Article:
PRAIRIE VILLAGE, Kan., April 30 -- I'm starting to run on fumes during my all-time craziest global travel week. After a one-night stay in London, I flew back home to Baltimore, took a train up to New York City to interview U.S. coach Bob Bradley, trained back to Baltimore and now fly to do a speaking engagement at my elementary school in the Kansas City area. Total travel for the week: Eight days, three continents, 19,030 miles. (Distance around Earth at equator: 24,901 miles.) Wouldn't trade it for the world.
PRINCETON, N.J., May 17 -- The U.S. national team is holding its pre-World Cup training camp on the campus where coach Bob Bradley went to college -- and where I happened to go as well. Knowing that Princeton University keeps the senior theses of every student at a library on campus, I track down Bradley's thesis, entitled "The History of Intercollegiate Athletics at Princeton." Even in his early 20s, when Bradley had no idea he would become a coach, he analyzed Pete Carril's old Princeton basketball teams in a way that gave you insight into how Bradley's U.S. soccer team would play in World Cup 2010:
"Carril's teams are noted for their tough defense, patient, often deliberate offense, taking only the good shot, and team play. To me, there is nothing better than to watch a Princeton basketball team frustrate and beat a 'bigger and better' team. Yes, the coaching staff is definitely very important."
SOWETO, South Africa, June 11 -- For the opening game of the World Cup between South Africa and Mexico, I skip the stadium experience and watch at a
PRETORIA, South Africa, June 23 -- It's the 91st minute of the U.S.'s final group game, and the score is 0-0 against Algeria. The Americans are seconds away from going home. I have already written a World Cup obituary for the Yanks on my laptop screen for my "Three Thoughts" postgame reaction on SI.com (which I usually send within five minutes of the final whistle). You know what happens next: a long Tim Howard outlet pass, a Landon Donovan dribble, touches by Jozy Altidore and Dempsey, and suddenly
RUSTENBURG, South Africa, June 26 -- The U.S. is out of the World Cup, a 2-1 extra-time loser to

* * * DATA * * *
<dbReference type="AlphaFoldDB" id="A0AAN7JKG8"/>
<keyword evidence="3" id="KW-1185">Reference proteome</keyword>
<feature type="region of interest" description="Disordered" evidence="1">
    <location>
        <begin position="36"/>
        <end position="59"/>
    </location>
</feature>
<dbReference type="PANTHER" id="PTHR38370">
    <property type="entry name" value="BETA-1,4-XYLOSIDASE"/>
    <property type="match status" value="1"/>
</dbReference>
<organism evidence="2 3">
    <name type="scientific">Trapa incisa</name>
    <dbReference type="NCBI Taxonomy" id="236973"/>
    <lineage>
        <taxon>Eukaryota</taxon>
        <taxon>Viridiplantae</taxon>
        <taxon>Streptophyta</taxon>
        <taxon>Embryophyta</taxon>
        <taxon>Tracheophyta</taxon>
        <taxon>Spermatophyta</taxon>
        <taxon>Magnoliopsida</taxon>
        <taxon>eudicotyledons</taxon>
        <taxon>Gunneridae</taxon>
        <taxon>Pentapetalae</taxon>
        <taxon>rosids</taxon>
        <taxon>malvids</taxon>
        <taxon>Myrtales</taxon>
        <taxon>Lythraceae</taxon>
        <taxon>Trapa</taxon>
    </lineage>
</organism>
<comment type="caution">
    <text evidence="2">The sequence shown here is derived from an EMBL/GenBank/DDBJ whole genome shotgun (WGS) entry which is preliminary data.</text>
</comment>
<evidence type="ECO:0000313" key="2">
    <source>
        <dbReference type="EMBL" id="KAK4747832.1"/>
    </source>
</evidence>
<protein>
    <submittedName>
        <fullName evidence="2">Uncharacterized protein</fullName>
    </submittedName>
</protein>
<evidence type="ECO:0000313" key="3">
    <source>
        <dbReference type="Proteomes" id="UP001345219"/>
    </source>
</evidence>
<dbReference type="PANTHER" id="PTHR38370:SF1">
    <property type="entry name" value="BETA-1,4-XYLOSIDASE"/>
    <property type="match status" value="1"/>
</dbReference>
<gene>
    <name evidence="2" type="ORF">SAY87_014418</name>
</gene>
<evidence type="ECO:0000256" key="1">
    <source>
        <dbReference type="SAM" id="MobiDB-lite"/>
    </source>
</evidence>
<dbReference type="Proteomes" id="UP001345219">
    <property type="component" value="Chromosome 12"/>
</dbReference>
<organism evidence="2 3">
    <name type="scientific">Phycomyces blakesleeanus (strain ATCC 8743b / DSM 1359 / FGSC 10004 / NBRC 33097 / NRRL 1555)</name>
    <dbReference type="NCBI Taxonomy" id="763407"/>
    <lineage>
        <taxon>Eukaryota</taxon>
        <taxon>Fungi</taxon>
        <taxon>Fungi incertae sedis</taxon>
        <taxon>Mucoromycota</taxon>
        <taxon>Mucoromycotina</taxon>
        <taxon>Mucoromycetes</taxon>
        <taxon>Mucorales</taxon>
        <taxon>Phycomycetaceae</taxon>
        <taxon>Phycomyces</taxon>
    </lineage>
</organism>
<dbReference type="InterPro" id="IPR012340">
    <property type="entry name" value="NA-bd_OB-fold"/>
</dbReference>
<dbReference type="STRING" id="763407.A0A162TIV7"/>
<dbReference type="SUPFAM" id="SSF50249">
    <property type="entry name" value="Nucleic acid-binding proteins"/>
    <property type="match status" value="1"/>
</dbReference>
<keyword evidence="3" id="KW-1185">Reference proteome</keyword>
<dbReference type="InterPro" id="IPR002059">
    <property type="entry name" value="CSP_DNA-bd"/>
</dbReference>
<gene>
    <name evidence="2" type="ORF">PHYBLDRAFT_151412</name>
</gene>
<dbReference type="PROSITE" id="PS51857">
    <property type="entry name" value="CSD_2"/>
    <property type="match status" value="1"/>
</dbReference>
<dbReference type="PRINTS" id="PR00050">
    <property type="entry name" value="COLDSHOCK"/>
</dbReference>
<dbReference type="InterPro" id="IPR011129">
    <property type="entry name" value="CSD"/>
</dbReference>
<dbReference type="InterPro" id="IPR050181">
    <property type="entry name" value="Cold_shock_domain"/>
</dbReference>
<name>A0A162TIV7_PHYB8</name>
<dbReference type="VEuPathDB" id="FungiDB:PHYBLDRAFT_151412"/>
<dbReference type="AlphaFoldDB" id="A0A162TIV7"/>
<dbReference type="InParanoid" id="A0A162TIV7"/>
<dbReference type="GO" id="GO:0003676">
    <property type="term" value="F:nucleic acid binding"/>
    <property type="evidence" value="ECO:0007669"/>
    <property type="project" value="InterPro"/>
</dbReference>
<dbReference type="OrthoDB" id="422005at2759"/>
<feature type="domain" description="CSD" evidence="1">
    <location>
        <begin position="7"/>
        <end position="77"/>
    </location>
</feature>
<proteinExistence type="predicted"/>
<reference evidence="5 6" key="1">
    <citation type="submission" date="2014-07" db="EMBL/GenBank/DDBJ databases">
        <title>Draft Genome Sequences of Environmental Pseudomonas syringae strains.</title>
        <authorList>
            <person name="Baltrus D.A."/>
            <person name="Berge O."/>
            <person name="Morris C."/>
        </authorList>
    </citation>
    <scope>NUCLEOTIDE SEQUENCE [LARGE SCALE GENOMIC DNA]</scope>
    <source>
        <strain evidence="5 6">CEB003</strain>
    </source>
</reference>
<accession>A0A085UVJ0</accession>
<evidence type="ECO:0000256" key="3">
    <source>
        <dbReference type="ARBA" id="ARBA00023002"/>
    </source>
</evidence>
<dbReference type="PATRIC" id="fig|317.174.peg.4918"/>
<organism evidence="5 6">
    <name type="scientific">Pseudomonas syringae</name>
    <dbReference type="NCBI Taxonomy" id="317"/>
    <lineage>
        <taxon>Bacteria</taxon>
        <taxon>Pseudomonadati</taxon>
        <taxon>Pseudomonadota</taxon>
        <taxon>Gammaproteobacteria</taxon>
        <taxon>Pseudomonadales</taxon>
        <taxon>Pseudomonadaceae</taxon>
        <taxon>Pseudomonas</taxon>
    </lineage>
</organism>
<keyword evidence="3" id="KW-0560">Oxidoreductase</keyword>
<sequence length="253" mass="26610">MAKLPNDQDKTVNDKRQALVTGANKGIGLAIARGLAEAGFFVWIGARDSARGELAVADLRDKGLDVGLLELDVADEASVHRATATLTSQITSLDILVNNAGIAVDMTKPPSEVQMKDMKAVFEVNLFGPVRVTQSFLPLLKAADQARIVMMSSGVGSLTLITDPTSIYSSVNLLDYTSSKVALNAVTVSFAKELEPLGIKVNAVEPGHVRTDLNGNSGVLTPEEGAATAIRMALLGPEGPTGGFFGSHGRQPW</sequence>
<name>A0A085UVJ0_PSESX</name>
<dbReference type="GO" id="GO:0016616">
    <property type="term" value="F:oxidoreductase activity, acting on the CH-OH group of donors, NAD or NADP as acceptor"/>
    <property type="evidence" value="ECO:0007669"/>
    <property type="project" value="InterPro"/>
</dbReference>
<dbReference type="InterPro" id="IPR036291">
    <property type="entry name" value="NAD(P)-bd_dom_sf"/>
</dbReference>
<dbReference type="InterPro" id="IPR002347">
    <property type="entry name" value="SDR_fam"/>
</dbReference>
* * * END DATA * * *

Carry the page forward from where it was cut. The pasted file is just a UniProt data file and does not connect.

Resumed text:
JOHANNESBURG, July 12 -- The World Cup final is over.
Now we're re-watching a recording of the final, slow-mo'ing through De Jong's karate kick of Xabi Alonso, when Guillem arrives at the door. For the past four years we've listened to Marcotti, the Italian, yell "CHAMPIONS OF THE WORLD!" whenever he's mentioned the Italian team. Now Guillem, the Spaniard, has his arms raised. "CHAMPIONS OF THE WORLD!" he crows. We give him a hearty round of applause. See you at Brazil 2014, guys.
PASADENA, Calif., Aug. 7 -- After the Real Madrid-Los Angeles Galaxy friendly, I make my way out to parking area west of the Rose Bowl. Former U.S. star Clint Mathis always was a man of the people, and now he and a few dozen friends are celebrating his retirement at a postgame tailgate outside a giant motor home parked on the grass. As everyone partakes from a giant spread of Southern-fried food and cocktails, I listen to Mathis and his friends tell stories about his unique career. Good times.
NEW YORK CITY, Sept. 27 -- I've just finished interviewing new Red Bulls forward Thierry Henry for an
COLLEGE PARK, Md., Oct. 1 -- College soccer gets a bad rap. That's my conclusion upon watching Maryland beat Duke before more than 7,000 boisterous home fans in a nationally televised game. It's an entertaining affair played at a high level in a fun atmosphere. Several of these guys will be in MLS next year. On this level, at least, the college game is making a comeback.
MUNICH, Oct. 27 -- In just about every case when soccer figures tell me they don't speak very good English, they actually speak quite passable English. Such is the case with Bayern Munich's Bastian Schweinsteiger, who comes across as extremely engaging in the first English-language interview of his career. We end up talking about a number of topics, including his early years as an Olympic prospect ski racer. He mentions that his girlfriend is visiting New York City, which he loves. I make a mental note to let the Red Bulls know.
MADRID, Oct. 31 -- I'm in Spain for an upcoming SI mag story, but I don't want to miss any of the MLS playoffs, so I connect to a pirate feed of the Seattle Sounders-L.A. Galaxy playoff opener in Seattle. The Spaniards at the hotel bar with me are stunned. They can't believe the soccer atmosphere in Seattle is just as good as it is in the European capitals of the sport. Soccer has a ways to go in America, but it's getting there, faster in some places than in others.
TORONTO, Nov. 21 -- On the day before the
ZÜRICH, Switzerland, Dec. 2 -- A few minutes before FIFA president Sepp Blatter reveals the winners of the bids to host World Cups 2018 and 2022, journalists are let into the Zürich Messe auditorium where the announcements will take place. I train my eyes on the front of the auditorium, and when the Qatari bid delegation enters, its members get handshakes and even hugs from several voters on the FIFA Executive Committee. I post what I've seen on Twitter, drawing a chorus of angst from readers. A few minutes later, Blatter confirms the news: Qatar has beaten the U.S. for the right to host WC22.
I told you 2010 was a memorable soccer year. Thanks for going on the adventure with me, and let's keep it going in 2011. Happy new year!